The U.S. Food and Drug Administration has approved ocrelizumab, a new drug to treat adult patients with relapsing forms of multiple sclerosis (MS) and primary progressive multiple sclerosis (PPMS). This is the first drug approved by the FDA for PPMS. Marketed under the name Ocrevus, the drug is an intravenous infusion given by a health-care professional.
“Multiple sclerosis can have a profound impact on a person’s life,” said Billy Dunn, M.D., director of the Division of Neurology Products in the FDA’s Center for Drug Evaluation and Research. “This therapy not only provides another treatment option for those with relapsing MS, but for the first time provides an approved therapy for those with primary progressive MS.”
MS is a chronic, inflammatory, autoimmune disease of the central nervous system that disrupts communication between the brain and other parts of the body. It is among the most common causes of neurological disability in young adults and occurs more frequently in women than men. For most people with MS, episodes of worsening function (relapses) are initially followed by recovery periods (remissions). Over time, recovery may be incomplete, leading to progressive decline in function and increased disability. Most people experience their first symptoms of MS between the ages of 20 and 40.
PPMS is characterized by steadily worsening function from the onset of symptoms, often without early relapses or remissions. The U.S. Centers for Disease Control and Prevention estimates that approximately 15 percent of patients with MS have PPMS.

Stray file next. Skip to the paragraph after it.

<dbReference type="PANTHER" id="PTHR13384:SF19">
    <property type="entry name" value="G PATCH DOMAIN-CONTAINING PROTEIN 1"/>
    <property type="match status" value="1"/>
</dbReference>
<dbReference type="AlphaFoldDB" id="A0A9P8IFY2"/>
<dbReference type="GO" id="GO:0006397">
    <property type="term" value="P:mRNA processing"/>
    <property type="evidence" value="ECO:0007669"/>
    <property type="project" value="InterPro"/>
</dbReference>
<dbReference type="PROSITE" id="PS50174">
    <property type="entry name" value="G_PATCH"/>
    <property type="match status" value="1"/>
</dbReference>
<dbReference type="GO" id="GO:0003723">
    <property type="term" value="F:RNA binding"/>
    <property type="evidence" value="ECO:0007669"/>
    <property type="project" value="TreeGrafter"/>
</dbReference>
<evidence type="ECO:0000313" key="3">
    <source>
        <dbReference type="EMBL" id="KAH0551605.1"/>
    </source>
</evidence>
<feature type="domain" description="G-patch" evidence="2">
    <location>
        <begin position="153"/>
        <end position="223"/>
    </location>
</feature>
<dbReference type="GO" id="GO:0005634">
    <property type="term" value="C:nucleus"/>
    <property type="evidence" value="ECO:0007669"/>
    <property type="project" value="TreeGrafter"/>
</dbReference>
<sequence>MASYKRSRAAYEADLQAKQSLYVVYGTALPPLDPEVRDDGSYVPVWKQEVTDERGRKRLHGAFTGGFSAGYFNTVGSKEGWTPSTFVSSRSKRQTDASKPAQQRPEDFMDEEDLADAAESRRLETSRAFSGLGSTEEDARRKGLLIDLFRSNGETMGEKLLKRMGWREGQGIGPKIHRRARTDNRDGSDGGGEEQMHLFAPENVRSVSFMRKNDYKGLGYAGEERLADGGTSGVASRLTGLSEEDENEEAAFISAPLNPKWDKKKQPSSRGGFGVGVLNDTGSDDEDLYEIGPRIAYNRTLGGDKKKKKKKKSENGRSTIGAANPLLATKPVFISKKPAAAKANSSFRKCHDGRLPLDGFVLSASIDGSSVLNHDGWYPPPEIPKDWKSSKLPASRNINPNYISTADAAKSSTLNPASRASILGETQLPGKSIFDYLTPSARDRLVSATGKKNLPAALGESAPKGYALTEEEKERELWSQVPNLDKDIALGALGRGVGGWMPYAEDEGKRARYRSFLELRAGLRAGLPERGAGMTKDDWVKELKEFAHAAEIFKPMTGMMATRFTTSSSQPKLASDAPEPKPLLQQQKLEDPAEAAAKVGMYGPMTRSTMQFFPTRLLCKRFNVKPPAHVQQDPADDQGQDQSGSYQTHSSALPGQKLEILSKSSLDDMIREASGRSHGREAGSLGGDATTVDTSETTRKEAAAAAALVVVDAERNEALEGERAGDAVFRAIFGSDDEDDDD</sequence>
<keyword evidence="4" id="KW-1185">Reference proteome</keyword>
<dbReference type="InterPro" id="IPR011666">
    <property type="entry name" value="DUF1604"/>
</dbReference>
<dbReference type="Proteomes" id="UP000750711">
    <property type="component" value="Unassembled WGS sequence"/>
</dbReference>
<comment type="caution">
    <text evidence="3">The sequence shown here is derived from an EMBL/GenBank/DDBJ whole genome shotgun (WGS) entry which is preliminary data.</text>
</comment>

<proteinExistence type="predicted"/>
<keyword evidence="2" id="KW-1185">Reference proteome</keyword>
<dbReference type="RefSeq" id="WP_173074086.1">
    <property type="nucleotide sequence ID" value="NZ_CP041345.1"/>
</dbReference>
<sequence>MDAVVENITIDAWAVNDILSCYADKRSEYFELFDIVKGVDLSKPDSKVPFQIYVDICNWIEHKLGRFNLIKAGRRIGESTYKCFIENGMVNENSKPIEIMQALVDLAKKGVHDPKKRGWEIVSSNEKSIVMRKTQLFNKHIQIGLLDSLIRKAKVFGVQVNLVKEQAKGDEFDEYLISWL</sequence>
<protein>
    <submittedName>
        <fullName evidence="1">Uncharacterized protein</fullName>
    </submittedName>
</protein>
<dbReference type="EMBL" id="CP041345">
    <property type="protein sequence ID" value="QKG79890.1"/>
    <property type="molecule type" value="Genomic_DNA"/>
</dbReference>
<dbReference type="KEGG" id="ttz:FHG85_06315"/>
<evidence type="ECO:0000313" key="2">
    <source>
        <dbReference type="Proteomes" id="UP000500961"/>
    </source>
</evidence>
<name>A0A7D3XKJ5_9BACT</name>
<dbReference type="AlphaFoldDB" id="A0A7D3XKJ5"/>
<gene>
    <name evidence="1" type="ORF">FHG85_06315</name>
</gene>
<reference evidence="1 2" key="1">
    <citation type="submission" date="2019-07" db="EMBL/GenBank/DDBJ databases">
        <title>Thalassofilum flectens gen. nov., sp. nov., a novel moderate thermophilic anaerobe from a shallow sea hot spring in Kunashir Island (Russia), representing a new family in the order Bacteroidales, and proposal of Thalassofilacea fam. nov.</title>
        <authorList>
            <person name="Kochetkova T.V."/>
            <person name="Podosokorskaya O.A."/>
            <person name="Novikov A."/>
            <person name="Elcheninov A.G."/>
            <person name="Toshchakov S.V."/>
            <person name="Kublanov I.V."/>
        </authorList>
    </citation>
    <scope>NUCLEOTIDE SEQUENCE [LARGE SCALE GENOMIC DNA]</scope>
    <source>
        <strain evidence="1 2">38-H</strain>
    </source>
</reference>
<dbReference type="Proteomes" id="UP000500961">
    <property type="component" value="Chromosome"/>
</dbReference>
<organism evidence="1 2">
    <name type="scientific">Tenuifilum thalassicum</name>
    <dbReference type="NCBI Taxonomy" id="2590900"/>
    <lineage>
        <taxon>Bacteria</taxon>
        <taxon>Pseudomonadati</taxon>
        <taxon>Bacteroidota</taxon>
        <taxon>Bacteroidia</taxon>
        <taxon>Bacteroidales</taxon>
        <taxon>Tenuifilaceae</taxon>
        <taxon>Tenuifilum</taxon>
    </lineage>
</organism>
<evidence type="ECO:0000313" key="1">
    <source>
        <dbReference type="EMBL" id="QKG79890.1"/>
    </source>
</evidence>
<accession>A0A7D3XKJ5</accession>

Dr. Stephen Hauser of the University of California-San Francisco, whose research led to the drug’s development, told STAT News: “This is a big deal for people with MS.”
The efficacy of Ocrevus for the treatment of relapsing forms of MS was shown in two clinical trials in 1,656 participants treated for 96 weeks. Both studies compared Ocrevus to another MS drug, Rebif (interferon beta-1a). In both studies, the patients receiving Ocrevus had reduced relapse rates and reduced worsening of disability compared to Rebif.
In a study of PPMS in 732 participants treated for at least 120 weeks, those receiving Ocrevus showed a longer time to the worsening of disability compared to placebo.
“Until now, no FDA-approved treatment has been available to the primary progressive MS community, and some people with relapsing forms of MS continue to experience disease activity and disability progression despite available therapies,” says Dr. Sandra Horning, chief medical officer of Genentech, a member of the Roche Group. “We believe Ocrevus, given every six months, has the potential to change the disease course for people with MS, and we are committed to helping those who can benefit gain access to our medicine.”
Genentech says the medication will be available in the U.S. within two weeks.